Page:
Keynote Speakers

 Prof. Qixin Guo

Prof. Qixin Guo

Department of Electrical and Electronic Engineering,
Synchrotron Light Application Center, Saga University, Japan
Speech Title: Photoluminescence Characteristics of Rare Earth Doped Ultrawide Bandgap Semiconductors by Synchrotron Radiation Excitation

Abstract: Ultrawide bandgap (UWBG) semiconductors, including AlN, BN, diamond, and Ga2O3 are at the forefront of extensive research efforts, covering a wide spectrum of materials, physics, devices, and applications. Microscale light emitting diodes (μLEDs) have attracted significant attention for their applications in augmented and virtual reality displays. Achieving high pixel density, efficiency, brightness, stable emission, and full-color emission is crucial for μLEDs. However, realizing full color μLED display technology poses challenges due to conventional mass transfer processes necessitating the extraction and precise transfer of red, green, and blue μLED chips from different epitaxial wafers. Rare earth (RE) doped semiconductors, characterized by strong and sharp emission resulting from intra-4f-shell transitions in RE ion cores, hold promise for applications in color display and luminescence devices. Extensive efforts have historically been dedicated to achieving visible color emission using RE doped GaN. Reports suggest that the luminescence efficiency of dopant emissions could significantly improve with a ultrawide bandgap host.

We have shown clear observations of red, green, and blue emissions from Eu, Er, and Tm doped ultrawide bandgap Ga2O3 films, respectively. We have also observed that the normalized emission intensity of RE-doped Ga2O3 films exhibits smaller temperature variations compared to RE-doped GaN films. Investigating the optical luminescence phenomena of semiconductors provides valuable insights into both the host lattices and defects, offering essential information for enhancing growth processes. Synchrotron radiation emerges as an ideal excitation source for studying UWBG semiconductors due to its remarkable tunability of photon energy and high brightness. We have constructed the Saga University beamline BL13 at Saga Light Source (SAGA-LS), Japan, to serve as a platform for such studies. In this talk, we will present recent advancements in the luminescence experiment system and share related experimental findings on UWBG semiconductors at the conference.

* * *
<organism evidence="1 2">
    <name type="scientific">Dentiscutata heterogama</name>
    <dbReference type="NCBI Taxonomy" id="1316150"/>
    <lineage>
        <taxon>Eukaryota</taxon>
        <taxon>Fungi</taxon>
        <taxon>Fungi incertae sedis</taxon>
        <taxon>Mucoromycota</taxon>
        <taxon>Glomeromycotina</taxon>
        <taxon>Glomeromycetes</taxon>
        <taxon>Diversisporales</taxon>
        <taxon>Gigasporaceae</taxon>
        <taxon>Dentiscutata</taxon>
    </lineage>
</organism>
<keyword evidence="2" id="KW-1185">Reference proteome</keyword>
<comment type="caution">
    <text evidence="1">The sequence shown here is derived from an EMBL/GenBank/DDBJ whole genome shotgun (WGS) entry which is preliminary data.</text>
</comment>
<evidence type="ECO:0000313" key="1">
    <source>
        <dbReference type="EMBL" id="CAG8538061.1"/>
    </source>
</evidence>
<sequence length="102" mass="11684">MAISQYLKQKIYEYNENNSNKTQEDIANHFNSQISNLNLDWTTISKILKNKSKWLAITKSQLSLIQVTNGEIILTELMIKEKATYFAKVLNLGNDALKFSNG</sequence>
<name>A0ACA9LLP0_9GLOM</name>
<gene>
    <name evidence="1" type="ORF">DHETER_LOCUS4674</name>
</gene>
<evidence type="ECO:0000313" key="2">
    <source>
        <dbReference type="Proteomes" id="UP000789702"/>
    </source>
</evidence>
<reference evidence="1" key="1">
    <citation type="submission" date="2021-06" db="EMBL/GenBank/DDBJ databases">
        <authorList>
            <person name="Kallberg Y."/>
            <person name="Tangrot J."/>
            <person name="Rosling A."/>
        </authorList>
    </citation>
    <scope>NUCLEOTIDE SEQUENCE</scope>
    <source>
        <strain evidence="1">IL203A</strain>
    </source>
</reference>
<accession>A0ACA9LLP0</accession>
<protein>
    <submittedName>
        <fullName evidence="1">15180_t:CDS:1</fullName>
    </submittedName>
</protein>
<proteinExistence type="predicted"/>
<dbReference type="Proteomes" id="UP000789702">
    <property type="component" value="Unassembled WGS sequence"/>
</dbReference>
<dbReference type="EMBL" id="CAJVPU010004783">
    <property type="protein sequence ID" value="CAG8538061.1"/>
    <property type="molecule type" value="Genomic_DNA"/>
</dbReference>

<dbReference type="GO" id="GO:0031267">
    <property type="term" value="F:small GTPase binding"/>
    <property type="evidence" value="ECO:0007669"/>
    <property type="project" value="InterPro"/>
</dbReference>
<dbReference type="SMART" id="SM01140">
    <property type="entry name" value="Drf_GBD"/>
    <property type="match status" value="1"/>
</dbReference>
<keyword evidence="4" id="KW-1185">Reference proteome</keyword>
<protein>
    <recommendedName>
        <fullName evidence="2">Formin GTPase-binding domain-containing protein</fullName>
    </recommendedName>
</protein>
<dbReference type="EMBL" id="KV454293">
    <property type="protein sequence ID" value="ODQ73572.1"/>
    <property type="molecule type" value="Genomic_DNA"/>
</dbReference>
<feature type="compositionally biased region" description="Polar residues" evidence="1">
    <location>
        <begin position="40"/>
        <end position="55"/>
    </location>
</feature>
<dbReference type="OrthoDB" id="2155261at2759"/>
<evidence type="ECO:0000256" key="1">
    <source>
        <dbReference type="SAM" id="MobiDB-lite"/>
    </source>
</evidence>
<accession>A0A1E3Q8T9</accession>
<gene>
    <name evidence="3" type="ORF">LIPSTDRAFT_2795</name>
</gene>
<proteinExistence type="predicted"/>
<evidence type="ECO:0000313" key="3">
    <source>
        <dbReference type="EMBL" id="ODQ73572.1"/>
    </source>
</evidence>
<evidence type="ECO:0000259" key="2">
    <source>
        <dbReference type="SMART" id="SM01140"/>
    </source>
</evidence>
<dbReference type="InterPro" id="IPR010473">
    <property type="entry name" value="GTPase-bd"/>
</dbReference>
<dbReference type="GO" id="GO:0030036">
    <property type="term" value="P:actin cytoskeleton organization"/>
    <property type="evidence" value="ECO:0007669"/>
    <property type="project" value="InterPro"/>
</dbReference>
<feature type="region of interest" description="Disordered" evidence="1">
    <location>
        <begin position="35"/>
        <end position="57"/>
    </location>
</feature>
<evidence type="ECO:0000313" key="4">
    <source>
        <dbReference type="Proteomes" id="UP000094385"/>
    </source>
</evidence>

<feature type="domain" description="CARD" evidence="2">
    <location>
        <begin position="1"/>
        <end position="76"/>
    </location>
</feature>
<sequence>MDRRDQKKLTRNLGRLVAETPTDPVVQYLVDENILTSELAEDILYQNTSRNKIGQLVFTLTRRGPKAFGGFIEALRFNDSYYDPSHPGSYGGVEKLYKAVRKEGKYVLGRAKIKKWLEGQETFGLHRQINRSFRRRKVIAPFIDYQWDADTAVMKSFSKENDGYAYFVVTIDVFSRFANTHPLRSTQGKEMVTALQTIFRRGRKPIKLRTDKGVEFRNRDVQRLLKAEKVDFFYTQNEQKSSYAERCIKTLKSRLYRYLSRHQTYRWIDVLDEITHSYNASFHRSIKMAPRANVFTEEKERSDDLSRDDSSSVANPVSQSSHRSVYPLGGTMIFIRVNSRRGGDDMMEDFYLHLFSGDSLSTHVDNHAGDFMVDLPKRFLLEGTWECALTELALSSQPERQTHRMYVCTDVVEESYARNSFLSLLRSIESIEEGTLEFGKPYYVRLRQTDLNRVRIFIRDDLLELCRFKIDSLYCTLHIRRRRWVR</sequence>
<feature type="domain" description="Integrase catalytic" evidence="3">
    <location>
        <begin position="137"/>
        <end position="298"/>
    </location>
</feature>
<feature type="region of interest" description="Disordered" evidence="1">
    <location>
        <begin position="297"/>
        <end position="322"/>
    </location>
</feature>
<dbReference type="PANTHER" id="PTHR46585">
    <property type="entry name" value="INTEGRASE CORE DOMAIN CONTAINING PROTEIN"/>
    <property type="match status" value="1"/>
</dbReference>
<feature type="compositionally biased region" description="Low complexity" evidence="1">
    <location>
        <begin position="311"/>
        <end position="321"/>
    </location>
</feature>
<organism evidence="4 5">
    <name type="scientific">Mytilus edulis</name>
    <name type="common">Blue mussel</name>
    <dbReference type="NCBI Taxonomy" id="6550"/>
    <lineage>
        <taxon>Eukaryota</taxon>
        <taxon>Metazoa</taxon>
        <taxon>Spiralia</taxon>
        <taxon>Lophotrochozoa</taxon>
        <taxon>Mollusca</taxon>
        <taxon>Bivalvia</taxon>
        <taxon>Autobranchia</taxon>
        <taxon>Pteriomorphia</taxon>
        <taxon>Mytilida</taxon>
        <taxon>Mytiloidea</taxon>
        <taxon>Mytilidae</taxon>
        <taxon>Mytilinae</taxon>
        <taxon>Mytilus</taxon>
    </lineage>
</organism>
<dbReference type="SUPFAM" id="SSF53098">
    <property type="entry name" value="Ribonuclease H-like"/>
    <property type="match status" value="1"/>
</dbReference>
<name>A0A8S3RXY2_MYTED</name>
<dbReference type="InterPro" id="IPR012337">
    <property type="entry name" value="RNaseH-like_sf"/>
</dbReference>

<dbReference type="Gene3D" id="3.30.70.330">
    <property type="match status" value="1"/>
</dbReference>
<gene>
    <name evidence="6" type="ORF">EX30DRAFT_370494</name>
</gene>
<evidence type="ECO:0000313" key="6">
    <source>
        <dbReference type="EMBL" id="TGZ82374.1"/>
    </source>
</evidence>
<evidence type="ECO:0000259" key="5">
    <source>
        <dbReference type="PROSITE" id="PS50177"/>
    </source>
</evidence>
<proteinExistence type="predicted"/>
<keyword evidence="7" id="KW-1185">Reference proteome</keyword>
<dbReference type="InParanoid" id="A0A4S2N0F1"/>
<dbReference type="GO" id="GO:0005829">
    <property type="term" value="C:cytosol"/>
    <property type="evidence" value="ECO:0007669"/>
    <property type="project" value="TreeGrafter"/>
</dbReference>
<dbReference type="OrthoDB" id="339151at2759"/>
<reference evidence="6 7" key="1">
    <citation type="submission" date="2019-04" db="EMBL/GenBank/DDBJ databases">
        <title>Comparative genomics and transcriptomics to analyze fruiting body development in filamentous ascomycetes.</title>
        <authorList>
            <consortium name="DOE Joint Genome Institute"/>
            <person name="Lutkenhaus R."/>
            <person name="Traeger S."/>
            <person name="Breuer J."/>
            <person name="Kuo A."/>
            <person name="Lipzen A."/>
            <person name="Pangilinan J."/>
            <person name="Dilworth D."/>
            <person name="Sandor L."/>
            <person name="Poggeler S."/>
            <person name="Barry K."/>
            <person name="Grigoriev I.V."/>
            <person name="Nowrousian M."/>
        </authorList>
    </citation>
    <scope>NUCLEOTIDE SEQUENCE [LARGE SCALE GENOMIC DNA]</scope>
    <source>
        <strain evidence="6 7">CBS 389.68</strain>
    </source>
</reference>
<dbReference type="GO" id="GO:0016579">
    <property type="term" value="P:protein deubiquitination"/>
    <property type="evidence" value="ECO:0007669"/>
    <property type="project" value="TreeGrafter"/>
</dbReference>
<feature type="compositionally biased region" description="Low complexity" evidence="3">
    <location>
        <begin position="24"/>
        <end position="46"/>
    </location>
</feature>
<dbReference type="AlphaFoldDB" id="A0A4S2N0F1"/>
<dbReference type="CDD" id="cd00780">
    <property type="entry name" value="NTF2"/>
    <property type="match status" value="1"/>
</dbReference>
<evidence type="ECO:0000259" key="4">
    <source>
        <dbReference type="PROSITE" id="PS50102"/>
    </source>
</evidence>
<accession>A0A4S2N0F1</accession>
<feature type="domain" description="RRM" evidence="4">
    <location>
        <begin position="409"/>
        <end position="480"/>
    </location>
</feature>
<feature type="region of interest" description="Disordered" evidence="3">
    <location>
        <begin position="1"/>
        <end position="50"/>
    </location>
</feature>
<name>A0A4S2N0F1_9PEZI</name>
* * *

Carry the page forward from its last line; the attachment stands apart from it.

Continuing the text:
Biography: Prof. Dr. Guo received B. E., M.E., and Dr. E degrees in electronic engineering from Toyohashi University of Technology in 1990, 1992, and 1996, respectively. He is currently a Professor of Department of Electrical and Electronic Engineering, Saga University and was the Director of Saga University Synchrotron Light Application Center in Japan from April 2012 to March 2022. His research interests include epitaxial growth and characterization of semiconductor materials. Prof. Guo has published more than 380 papers in scientific journals including Nature Communications, Advanced Materials, Physical Review B, and Applied Physics Letters with more than 10,000 citations (h-index: 53). He is ranked as world top 2% scientists by Stanford University.

Prof. Sigitas Tamulevičius

Prof. Sigitas Tamulevičius

Institute of Materials Science,
Kaunas University of Technology, Lithuania
Speech Title: Production, Optical Studies and Applications of Metasurfaces

Abstract: The field of plasmonics broadly encompasses the interaction of light with metal nanostructures and, during recent years, has generated a lot of interest. Metal nanoparticles can resonate with light if their frequency matches the natural electron plasma oscillation, invoking a localized surface plasmon resonance (LSPR). This resonance can be further modified through hybridization with photonic modes when the nanoparticles are arranged in regular arrays exhibiting the collective response - surface lattice resonance (SLR). Moreover, these ultrafast processes can manifest themselves at the photonic length scale in arranged nanoparticle lattices.

In the current work the recent research results on the optical studies of colloidal solutions of silver and gold nanoparticles, production of metasurfaces (regular two-dimensional nanostructures) employing capillarity assisted particle assembly (CAPA) as well as studies of surface lattice resonance (SLR - mixed mode of LSPR and light diffraction in a regular structure) will be presented and discussed. The steady state light absorption measurements performed together with ultrafast transient pump-probe spectroscopy enabled to define spectral response as well as kinetics of the processes on the picosecond time scale. The ultrafast electron-phonon (e-ph) coupling relaxation processes for different average sizes and crystallinity of chemically synthesized silver nanoparticles were evaluated utilizing transient absorption spectroscopy. These issues are important in various fields of applications, including development of smart sensors exhibiting high sensitivity, as well as nanolasers. As an example, we present a comprehensive theoretical and experimental study of wavelength-tailored SERS substrates with improved sensitivity, exploiting surface lattice resonance in a plasmonic lattice comprised of CAPA-assembled Ag nanoparticles. Furthermore, we compared monomer and tetramer unit cell cases and found that the combined effect of tuned SLR and hot spots improves the enhancement factor more than 400 times over a substrate with a random layer of nanoparticles. The developed sensor was applied for the real-time leakage detection of electrolyte in lithium ion batteries.